There’s a deep com­fort in the siz­zle of four whole char bak­ing over a wood fire, es­pe­cially when those chars’ bel­lies have been plumped with black morels and spruce tips. The eat­ing is a rev­e­la­tion in the lit­eral sense of the word: All re­spec­tive sets of bones are picked clean, first with jack-pine chop­sticks, then with greedy fin­gers. Af­ter­ward I go down to the wa­ter with the car­casses and look out over the lake. The sun is soft and warm, and there’s a feel­ing that, this time, the warmth is here to stay. The black­flies agree. They aren’t quite eat­ing me alive yet, but they are get­ting in some mighty good bites.

I toss the brook trout spines into the wa­ter, and im­me­di­ately they’re be­sieged by min­nows, a swarm so sud­den and thick, you’d think they had some pi­ranha DNA. It strikes me how quickly th­ese bits of brook trout will find their way back into brook trout—quite pos­si­bly this evening when the big fish come shal­low to hunt. The Cana­dian Shield in spring­time is hun­gry coun­try, where bits and pieces of one thing quickly find their way into the next. And in the end, this is per­haps the great­est charm and util­ity of the back­coun­try, to clar­ify the con­nec­tions be­tween the crea­tures of the world, all los­ing and gain­ing them­selves at turns. Some­times the food, and some­times the fed. Some­times—i swat at a black­fly and dab at a drib­ble of blood—both at once.

“There’s a deep com­fort in the siz­zle of whole char bak­ing over a wood fire.”


Fi­nally, we come to the end. On our last morn­ing, we get up ex­tra early and load all the gear onto the pon­toon that will ferry us to the de­pot. I’m down one camo Croc and a pint of blood, though I’ve made up for my loss with the kind of ex­tra poundage that comes from eat­ing dessert ev­ery night for a week straight. The train is late, but the black­flies are not. Each man at­tempts a dif­fer­ent de­fense against the blood­thirsty ma­raud­ers. Dan dons all of his lay­ers, los­ing triple in sweat what he oth­er­wise would in blood. Tom takes out his cam­era and at­tempts to cap­ture vis­ually pleas­ing con­stel­la­tions of the crit­ters. Brian opts for a more ag­gres­sive tac­tic, load­ing his e-cig­a­rette to the hilt and do­ing his best dragon imi­ta­tion. Fi­nally the train shows up. I lean my head against the win­dow and try to count moose in the swamps blur­ring by, an arith­metic far more so­porific than that in­volv­ing sheep. Just as on loud, windy nights when you’re camped in the mid­dle of nowhere, phan­tom sounds start to emerge from the white noise of the tracks: the scream of a fish putting a hurt on the drag, the clunk of the cedar boat hit­ting dock, the wet thun­der of a big pike the first time it breaches. But as I slip into true sleep, there’s a new sound too, not quite a mur­mur and not quite a hush—the sound of all the un­fished wa­ter call­ing out to me, call­ing af­ter me, as the train hauls east to­ward home.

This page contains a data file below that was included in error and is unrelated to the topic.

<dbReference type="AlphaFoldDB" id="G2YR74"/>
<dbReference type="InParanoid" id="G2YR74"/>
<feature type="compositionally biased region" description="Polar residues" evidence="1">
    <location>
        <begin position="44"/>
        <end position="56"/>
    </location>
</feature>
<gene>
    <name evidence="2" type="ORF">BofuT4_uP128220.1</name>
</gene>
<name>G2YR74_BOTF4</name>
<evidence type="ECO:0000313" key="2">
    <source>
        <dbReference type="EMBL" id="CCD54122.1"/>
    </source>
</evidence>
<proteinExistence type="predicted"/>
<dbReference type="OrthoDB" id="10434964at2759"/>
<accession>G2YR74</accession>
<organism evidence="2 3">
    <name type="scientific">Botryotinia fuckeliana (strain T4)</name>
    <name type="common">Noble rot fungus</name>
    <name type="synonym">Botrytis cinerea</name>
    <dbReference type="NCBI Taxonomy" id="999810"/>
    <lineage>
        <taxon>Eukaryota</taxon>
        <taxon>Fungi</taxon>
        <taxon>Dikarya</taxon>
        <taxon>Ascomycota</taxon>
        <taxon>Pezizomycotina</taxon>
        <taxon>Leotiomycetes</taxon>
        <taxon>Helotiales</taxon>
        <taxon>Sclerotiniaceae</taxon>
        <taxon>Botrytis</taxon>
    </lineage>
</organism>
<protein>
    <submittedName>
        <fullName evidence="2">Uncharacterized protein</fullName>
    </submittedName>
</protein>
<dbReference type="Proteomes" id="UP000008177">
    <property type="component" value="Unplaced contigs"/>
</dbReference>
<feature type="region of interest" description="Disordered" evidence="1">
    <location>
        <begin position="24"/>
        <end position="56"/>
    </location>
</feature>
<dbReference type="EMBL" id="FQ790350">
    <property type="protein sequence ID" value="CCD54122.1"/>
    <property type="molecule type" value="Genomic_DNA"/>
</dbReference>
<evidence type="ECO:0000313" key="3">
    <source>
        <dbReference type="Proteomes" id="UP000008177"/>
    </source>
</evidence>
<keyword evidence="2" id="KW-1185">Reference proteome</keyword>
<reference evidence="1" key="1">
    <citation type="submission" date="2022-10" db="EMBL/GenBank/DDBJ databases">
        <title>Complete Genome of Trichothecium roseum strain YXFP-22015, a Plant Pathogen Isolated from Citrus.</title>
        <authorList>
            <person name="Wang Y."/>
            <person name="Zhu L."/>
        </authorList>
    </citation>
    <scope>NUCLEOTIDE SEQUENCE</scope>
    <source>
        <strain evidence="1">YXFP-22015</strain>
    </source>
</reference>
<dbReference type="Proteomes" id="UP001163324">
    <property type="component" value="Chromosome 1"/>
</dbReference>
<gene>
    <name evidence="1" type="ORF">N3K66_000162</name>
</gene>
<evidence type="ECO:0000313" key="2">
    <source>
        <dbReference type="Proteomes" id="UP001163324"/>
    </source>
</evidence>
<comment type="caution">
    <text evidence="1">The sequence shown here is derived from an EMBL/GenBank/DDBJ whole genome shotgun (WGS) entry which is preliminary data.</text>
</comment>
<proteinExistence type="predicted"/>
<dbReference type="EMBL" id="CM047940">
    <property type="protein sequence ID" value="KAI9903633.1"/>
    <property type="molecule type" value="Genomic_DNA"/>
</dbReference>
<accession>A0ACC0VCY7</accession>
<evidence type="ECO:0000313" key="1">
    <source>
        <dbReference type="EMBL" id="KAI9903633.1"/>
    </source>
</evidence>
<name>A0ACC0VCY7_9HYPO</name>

1 A north­ern is turned into meat. 2 Another gray day, another wet and cold ride. 3 Not all pike are as big as Big. 4 You can never have too many flies—brian and Tom search for the next hot pat­tern.

1 Once the train stops, ev­ery­one jumps into ac­tion. 2 The bays might all look the same, but each holds dif­fer­ent fish species. 3 A lake map de­tails the digs of a pike named Big. 4 An eater-size north­ern.

1 Brian Berge­son with the gator of the day. 2 Time to climb back aboard and es­cape the black­flies. 3 Two roads, one track, and all the pike, walleyes, and brook trout you can han­dle. 4 Swing­ing flies at a river mouth for walleyes and pike. 5 Prep­ping...